COI Gazette – 19th February 2016

Cork Jewish community grateful for ‘very moving’ tribute from Bishop Colton

Fred Rosehill (left) with his son and grandsons at Cork Synagogue’s closing service (Photo: Clare Keogh)

Fred Rosehill (left) with his son and grandsons at Cork Synagogue’s closing service (Photo: Clare Keogh)

A senior member of the Jewish community in Cork, Fred Rosehill, has told the Gazette that following the closure earlier this month of the Cork Synagogue, he and his fellow- Jews in the city had found comments made by the Bishop of Cork, Cloyne and Ross, Dr Paul Colton, “very moving”.

In a statement, Dr Colton had said it had been “with immense sadness and a heavy heart” that he had read the news that the last religious service was to be held in the Synagogue on the South Terrace in Cork.

He added: “On behalf of all of us in the local Church of Ireland community, I extend prayerful greetings of solidarity and friendship in faith to Mr Fred Rosehill, Chairman of the Trustees, and also to the members of the Cork Hebrew Congregation as they gather with their guests from further afield for this emotional occasion.”




After months of speculation, the 31st Dáil has been dissolved and the Republic goes to the polls on the 26th of this month. Support for the major political parties has waned and it is consequently even more difficult than usual to gain some idea of the probable composition of the next government. All that seems certain at this stage is that independent candidates will play a significant role in its formation and that they therefore will have a strong influence on subsequent policy decisions.

This prospect is worrying for some, fearing that such governments are inherently unstable. Such anxiety is unfounded, however; as was pointed out in an article by political scientist Dr Liam Weeks in The Irish Times of 8th February, they last on average just as long as those formed by a single party or a coalition of larger ones. Indeed, it is to be noted that the large majority held by the outgoing Labour/Fine Gael coalition often led to important legislation being passed with little by way of debate and a refusal to allow for a free vote on controversial issues. This may be why voters seem inclined, at this stage at least, to prefer a government which relies heavily on independents whose primary loyalty is to constituents rather than any of the political parties.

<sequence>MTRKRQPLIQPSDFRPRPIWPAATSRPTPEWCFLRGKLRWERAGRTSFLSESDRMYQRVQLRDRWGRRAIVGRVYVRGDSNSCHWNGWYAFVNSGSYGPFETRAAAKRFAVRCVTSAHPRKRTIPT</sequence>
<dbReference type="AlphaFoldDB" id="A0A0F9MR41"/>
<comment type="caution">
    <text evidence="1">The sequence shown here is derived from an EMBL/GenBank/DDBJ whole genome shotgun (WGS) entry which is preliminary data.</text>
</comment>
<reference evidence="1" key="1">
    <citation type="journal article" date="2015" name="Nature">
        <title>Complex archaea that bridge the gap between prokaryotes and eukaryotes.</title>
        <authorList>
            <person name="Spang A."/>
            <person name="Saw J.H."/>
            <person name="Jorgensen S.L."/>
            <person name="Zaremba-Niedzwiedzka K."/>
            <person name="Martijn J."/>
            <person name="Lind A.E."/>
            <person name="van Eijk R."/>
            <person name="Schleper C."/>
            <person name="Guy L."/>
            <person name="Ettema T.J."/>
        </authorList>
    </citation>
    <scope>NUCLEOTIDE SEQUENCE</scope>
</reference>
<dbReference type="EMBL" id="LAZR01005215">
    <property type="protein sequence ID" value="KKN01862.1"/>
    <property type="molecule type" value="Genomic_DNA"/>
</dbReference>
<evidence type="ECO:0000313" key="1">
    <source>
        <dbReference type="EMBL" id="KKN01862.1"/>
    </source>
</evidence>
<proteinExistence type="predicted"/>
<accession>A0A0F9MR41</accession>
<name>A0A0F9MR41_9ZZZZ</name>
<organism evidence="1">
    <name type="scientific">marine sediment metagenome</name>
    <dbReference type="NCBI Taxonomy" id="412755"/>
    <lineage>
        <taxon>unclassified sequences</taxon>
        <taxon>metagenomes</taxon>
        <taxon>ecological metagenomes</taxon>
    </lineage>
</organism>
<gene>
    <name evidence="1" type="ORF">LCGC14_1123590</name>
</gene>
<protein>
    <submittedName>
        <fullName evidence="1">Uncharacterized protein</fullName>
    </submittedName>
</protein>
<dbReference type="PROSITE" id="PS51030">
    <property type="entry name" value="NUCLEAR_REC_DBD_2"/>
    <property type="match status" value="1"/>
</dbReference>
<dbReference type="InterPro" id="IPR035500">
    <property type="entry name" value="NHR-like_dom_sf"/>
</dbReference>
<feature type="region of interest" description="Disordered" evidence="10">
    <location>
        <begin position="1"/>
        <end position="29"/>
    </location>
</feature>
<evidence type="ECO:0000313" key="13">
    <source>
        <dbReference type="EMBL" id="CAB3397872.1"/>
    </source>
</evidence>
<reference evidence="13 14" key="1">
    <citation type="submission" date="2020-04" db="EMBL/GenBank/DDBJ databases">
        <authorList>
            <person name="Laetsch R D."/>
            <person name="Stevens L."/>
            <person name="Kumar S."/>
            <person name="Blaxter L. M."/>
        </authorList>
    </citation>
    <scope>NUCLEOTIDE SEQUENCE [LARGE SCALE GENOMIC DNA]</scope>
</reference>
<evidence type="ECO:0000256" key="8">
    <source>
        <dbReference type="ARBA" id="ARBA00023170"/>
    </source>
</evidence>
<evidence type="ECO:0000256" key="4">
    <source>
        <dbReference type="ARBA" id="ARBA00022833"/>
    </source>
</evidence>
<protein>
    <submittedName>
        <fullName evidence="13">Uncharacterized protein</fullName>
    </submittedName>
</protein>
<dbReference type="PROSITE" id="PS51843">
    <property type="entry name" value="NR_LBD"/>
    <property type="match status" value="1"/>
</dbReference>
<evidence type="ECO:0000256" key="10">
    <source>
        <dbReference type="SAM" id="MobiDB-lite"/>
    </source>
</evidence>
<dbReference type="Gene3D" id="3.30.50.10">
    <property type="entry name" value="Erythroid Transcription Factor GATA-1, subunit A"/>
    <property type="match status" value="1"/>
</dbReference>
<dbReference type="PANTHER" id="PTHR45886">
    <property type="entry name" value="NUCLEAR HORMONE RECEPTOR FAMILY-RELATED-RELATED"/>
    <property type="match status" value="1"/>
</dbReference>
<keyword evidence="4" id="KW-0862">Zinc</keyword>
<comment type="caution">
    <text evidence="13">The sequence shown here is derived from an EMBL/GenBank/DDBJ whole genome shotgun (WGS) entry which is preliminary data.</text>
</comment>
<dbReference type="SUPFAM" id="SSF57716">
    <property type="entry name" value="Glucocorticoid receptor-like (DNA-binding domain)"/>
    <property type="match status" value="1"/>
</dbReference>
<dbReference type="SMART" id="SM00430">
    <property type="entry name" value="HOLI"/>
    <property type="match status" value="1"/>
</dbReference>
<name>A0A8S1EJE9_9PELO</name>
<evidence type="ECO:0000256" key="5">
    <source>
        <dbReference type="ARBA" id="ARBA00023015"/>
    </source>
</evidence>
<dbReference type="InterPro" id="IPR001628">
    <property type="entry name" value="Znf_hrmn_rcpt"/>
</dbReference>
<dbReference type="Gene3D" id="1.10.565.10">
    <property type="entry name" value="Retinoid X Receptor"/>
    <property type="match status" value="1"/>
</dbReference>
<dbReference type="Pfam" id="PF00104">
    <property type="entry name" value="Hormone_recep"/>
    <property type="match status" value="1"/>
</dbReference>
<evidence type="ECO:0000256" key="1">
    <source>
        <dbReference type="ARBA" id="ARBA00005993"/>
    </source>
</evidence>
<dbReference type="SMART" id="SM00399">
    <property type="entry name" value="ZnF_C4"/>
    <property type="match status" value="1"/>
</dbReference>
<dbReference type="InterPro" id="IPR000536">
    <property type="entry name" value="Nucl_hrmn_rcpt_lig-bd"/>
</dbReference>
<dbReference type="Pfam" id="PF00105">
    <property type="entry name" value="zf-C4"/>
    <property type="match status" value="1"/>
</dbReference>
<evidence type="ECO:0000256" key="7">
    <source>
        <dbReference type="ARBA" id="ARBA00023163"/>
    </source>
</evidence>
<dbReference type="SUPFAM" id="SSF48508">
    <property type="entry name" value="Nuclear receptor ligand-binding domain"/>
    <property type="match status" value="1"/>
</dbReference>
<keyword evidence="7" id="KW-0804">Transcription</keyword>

It is interesting to note that while the outgoing government has involved itself in many of the so-called ‘progressive’ issues of the day – among them abortion, same-sex marriage and other matters relating to children and the family – this involvement has done little to raise its low standing in the polls, caused by perceived mishandling in other areas. Anger over such issues as water charges, austerity measures, the banks, homelessness and the underfunding of the health services has taken its toll. Also, the outbreak of a series of brazen gangland killings in the Dublin area shortly after the election was called has shocked the nation and led to accusations of Garda under-resourcing. The message for politicians may well be that no matter how important contentious social issues may be, they pale in comparison to other subjects when it comes to getting re-elected.

It is these day-to-day issues that are likely to dominate the debates in the campaign’s closing stages; the question of repealing the Eighth Amendment (which guarantees the right to life of the unborn) and denominational schools will surely also be prominent given the strong media-led campaigns highlighting them. On these controversial issues, and others, it is important for people of faith to remember that they are in no way obliged to abandon their beliefs when it comes to a vote, despite the urging of secular commentators that they should do so. Secularists most certainly will not leave their belief systems to the side on any of these issues – and refusing to vote according to the dictates of one’s conscience out of deference to the conscience of someone else is effectively to allow one’s vote to be dictated by their beliefs instead of one’s own.


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